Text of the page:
http://dcjottings.blogspot.com/2013/04/if-we-are-to-solve-our-crime-problem.html If we are to solve our crime problem: dcjottings.blogspot.com
http://jamaica-gleaner.com/latest/article.php?id=44255 Holness says state must adopt pro-citizen stance: Sunday Gleaner
http://jamaica-star.com/thestar/20130419/news/news4.html Colin Mann freed of charges: Jamaica Star
http://jamaica-gleaner.com/gleaner/20130421/news/news1.html Lessons from Boston – cops want more CCTVs: Sunday Gleaner
http://jamaica-gleaner.com/gleaner/20130420/cleisure/cleisure1.html The new gun ID fallacy: Gleaner Observer
http://www.jamaicaobserver.com/news/Gov-t-tables-CCJ-Bills_14100593 Government tables CCJ Bills: Jamaica Observer
http://jamaica-star.com/thestar/20130419/news/news1.html Gay students overrun school! Jamaica Star
http://jamaica-gleaner.com/gleaner/20130421/ent/ent1.html Gender gap still hurts: Entertainers feel there is a far way to go before equality obtains: Sunday Gleaner
http://rjrnewsonline.com/local/row-deepens-over-renaming-of-cornwall-regional-hospital Row deepens over renaming of Cornwall Regional Hospital: RJR News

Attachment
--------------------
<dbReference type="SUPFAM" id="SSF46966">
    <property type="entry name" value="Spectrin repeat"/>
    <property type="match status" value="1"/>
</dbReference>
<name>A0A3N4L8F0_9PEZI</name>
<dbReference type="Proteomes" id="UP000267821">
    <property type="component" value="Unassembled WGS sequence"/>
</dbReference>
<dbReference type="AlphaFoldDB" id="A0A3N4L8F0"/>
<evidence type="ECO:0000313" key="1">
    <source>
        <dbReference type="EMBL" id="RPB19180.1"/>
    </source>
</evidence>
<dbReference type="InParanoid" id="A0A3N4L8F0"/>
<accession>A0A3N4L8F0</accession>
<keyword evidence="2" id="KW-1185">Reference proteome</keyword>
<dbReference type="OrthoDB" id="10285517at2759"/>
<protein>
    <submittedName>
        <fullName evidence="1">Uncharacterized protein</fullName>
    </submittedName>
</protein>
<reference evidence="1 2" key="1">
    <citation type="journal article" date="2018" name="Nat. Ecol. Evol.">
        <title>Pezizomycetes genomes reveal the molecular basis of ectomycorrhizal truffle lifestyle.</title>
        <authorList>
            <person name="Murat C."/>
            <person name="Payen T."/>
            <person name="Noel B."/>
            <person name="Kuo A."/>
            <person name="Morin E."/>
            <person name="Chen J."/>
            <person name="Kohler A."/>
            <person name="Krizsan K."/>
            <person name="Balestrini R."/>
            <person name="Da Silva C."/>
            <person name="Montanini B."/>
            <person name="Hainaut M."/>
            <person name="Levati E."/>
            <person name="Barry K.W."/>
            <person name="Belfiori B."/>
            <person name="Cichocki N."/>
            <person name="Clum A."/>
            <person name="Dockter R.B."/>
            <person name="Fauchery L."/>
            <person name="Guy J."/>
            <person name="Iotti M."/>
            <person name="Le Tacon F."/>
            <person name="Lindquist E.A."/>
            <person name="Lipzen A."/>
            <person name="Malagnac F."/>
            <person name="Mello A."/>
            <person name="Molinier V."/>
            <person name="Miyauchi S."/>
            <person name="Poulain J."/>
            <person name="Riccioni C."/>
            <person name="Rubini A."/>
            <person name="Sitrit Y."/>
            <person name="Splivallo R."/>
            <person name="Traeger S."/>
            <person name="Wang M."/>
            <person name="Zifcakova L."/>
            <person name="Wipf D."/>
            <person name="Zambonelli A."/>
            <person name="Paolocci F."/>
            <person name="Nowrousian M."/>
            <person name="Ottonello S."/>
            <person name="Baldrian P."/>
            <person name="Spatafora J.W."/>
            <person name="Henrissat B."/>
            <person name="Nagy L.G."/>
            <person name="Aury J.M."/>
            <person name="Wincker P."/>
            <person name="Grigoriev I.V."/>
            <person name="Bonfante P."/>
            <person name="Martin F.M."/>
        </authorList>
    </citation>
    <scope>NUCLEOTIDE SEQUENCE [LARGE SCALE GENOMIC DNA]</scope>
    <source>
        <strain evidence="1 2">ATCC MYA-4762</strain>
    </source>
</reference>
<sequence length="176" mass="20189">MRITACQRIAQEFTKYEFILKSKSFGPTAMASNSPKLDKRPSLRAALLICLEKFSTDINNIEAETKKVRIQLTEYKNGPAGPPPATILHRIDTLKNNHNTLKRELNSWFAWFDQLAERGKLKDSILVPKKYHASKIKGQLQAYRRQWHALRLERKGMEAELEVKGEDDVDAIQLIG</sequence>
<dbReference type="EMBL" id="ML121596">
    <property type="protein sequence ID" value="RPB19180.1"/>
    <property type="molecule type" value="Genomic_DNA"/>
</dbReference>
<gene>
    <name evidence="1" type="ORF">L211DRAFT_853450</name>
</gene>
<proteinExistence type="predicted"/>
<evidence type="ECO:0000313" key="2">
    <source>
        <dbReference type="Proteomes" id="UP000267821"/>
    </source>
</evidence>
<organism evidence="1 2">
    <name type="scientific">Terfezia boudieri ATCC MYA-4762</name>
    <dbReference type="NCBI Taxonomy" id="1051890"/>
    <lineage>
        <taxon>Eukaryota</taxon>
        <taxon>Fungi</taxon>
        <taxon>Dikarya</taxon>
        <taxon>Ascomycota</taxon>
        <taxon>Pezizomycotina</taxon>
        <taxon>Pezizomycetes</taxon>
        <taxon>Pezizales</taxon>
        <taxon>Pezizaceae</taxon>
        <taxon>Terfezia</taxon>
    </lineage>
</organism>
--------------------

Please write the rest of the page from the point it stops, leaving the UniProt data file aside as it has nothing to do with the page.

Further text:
http://jamaica-gleaner.com/latest/article.php?id=44207 Theft of JPS cables resulted in corporate area water problems: Gleaner
http://jamaica-gleaner.com/gleaner/20130421/lead/lead7.html Help coming for 40,000 students: Digicel Foundation and USAID join forces to increase literacy levels: Sunday Gleaner
http://jamaica-gleaner.com/gleaner/20130419/cleisure/cleisure1.html The toilet paper debate: Gleaner editorial
http://rjrnewsonline.com/local/toilet-paper-row-dispute-between-jamaica-and-tt-heading-to-caricom Toilet paper row dispute between Jamaica and TT heading to CARICOM: RJR News
A belated Happy Easter, everyone. Whatever it means to you, I hope it has been a good one.
Easter is a strange time for me. I usually miss chocolate Easter eggs, and daffodils and hot cross buns. Here in Jamaica it is a long weekend, a nice spring break, the weather’s getting hotter and party central is in full gear (see my previous blog post https://petchary.wordpress.com/2013/03/31/jamaica-is-party-central/). The religious among us, and there are many, make special trips to church. And we all eat lots of bun and cheese. In fact, I am eating a piece right now…
Bit of an odd mixture this week, but here goes…